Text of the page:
Reports on accommodations were mostly positive, often depending on how much people liked their roommates (most did). As far as activities go, The Ranch offers yoga, meditation and use of a gym. Residents enjoyed “art, basketball, obstacle courses, team building.” Off-campus excursions and other privileges are earned when clients "level up" in their program. There were a couple complaints about the gym being small and one alum complained that there was no archery.  Alumni had good things to say about the staff. A couple of former residents specifically mentioned “activities led by Ryan” as particularly outstanding.

Food at the Ranch is served cafeteria style, and received mostly positive reviews. “There is always multiple options which was great,” wrote one individual. “Coffee was always available and the cafeteria staff was amazing. I was having trouble eating so the cook made me smoothies for my first few days!” Another thought "the chefs did amazing job preparing 'home cooked' meals." Favorites mentioned were the salad bar, dessert, and chicken casserole. A few residents bemoaned a lack of vegetarian and healthier options.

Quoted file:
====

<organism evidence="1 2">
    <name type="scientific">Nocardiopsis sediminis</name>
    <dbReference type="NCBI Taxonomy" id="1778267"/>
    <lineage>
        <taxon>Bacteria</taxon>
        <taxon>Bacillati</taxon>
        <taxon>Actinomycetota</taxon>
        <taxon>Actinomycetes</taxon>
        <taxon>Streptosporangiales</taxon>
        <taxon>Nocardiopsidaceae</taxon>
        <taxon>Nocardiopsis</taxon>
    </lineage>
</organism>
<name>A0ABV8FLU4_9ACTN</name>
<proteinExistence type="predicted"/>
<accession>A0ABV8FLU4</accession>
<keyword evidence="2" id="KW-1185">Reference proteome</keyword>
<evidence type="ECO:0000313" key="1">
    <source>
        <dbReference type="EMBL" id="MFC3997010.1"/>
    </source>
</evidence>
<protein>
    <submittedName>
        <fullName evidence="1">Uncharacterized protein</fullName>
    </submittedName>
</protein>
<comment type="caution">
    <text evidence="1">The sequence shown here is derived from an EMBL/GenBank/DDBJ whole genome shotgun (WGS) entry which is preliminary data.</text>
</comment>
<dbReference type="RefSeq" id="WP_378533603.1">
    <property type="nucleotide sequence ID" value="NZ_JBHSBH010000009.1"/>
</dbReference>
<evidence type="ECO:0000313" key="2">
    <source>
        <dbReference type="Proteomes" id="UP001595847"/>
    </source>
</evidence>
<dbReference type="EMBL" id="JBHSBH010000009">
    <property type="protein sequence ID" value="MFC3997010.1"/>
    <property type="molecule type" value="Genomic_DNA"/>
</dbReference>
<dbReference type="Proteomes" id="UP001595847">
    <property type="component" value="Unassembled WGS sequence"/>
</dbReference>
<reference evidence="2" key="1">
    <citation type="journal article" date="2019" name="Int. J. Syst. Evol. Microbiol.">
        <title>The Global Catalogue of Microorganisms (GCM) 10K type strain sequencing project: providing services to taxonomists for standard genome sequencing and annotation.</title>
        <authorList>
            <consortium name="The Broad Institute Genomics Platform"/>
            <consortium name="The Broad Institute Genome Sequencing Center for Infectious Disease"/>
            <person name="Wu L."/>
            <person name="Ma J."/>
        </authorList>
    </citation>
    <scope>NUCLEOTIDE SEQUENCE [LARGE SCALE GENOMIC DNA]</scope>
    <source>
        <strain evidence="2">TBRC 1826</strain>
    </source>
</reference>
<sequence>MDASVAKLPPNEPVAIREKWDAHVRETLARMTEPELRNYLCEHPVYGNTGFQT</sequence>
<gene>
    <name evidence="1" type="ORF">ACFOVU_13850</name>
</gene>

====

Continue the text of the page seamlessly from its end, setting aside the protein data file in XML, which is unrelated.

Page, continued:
Residents felt there was a good blend of tough love and permissiveness although they do have pretty firm rules about keeping genders separate. One alum said: "It was fairly permissive, besides the gender stuff (which is pretty silly for LGBT+ people)." Another felt it was more strict, but valued the guiding philosophy: "Treatment seemed to be more tough love but there was a lesson in everything we did. Everything was a learning experience and it was usually a valuable lesson learned."

TV, internet and phone time were limited: “Every other night I believe we had a five or ten-minute phone call.” Internet was made available “on an as-needed basis, i.e. attorneys or jobs or paying bills.” 

Most alumni liked how the Ranch’s staff handled infractions, saying they were “always professional and courteous” and generally “fair” in their enforcement of the rules. Staff are given discretion and their styles sometimes varied: “Depended on staff member - ranged from tough love to coddling; clients were treated differently, some got away with more than others.”